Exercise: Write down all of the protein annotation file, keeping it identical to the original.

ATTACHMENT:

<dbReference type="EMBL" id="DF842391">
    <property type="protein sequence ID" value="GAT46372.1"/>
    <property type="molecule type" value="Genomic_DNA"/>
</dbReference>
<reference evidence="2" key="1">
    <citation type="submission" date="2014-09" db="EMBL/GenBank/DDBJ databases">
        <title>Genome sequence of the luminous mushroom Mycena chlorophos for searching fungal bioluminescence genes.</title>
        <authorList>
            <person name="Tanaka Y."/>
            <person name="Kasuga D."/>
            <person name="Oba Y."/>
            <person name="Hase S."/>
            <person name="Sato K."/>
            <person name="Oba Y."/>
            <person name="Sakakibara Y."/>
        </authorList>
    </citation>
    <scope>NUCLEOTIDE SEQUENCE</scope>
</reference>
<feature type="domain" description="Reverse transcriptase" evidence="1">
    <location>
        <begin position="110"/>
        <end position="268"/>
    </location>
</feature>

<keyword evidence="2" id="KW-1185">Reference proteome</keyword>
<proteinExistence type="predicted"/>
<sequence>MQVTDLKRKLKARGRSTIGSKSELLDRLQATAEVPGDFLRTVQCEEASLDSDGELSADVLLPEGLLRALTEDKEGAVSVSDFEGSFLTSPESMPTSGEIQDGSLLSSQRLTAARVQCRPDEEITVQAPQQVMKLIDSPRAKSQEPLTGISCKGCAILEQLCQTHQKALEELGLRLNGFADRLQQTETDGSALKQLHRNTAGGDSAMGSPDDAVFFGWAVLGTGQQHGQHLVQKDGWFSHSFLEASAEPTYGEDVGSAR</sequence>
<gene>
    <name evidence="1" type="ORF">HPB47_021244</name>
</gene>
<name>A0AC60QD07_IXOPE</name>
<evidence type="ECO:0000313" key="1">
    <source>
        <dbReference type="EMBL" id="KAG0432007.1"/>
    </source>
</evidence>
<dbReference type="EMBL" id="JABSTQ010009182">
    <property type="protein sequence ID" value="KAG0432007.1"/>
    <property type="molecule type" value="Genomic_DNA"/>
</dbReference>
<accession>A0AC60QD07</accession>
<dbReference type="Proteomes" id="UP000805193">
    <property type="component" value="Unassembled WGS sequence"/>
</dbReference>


<dbReference type="EMBL" id="DF842391">
    <property type="protein sequence ID" value="GAT46372.1"/>
    <property type="molecule type" value="Genomic_DNA"/>
</dbReference>
<reference evidence="2" key="1">
    <citation type="submission" date="2014-09" db="EMBL/GenBank/DDBJ databases">
        <title>Genome sequence of the luminous mushroom Mycena chlorophos for searching fungal bioluminescence genes.</title>
        <authorList>
            <person name="Tanaka Y."/>
            <person name="Kasuga D."/>
            <person name="Oba Y."/>
            <person name="Hase S."/>
            <person name="Sato K."/>
            <person name="Oba Y."/>
            <person name="Sakakibara Y."/>
        </authorList>
    </citation>
    <scope>NUCLEOTIDE SEQUENCE</scope>
</reference>
<feature type="domain" description="Reverse transcriptase" evidence="1">
    <location>
        <begin position="110"/>
        <end position="268"/>
    </location>
</feature>

<keyword evidence="2" id="KW-1185">Reference proteome</keyword>
<proteinExistence type="predicted"/>
<sequence>MQVTDLKRKLKARGRSTIGSKSELLDRLQATAEVPGDFLRTVQCEEASLDSDGELSADVLLPEGLLRALTEDKEGAVSVSDFEGSFLTSPESMPTSGEIQDGSLLSSQRLTAARVQCRPDEEITVQAPQQVMKLIDSPRAKSQEPLTGISCKGCAILEQLCQTHQKALEELGLRLNGFADRLQQTETDGSALKQLHRNTAGGDSAMGSPDDAVFFGWAVLGTGQQHGQHLVQKDGWFSHSFLEASAEPTYGEDVGSAR</sequence>
<gene>
    <name evidence="1" type="ORF">HPB47_021244</name>
</gene>
<name>A0AC60QD07_IXOPE</name>
<evidence type="ECO:0000313" key="1">
    <source>
        <dbReference type="EMBL" id="KAG0432007.1"/>
    </source>
</evidence>
<dbReference type="EMBL" id="JABSTQ010009182">
    <property type="protein sequence ID" value="KAG0432007.1"/>
    <property type="molecule type" value="Genomic_DNA"/>
</dbReference>
<accession>A0AC60QD07</accession>
<dbReference type="Proteomes" id="UP000805193">
    <property type="component" value="Unassembled WGS sequence"/>
</dbReference>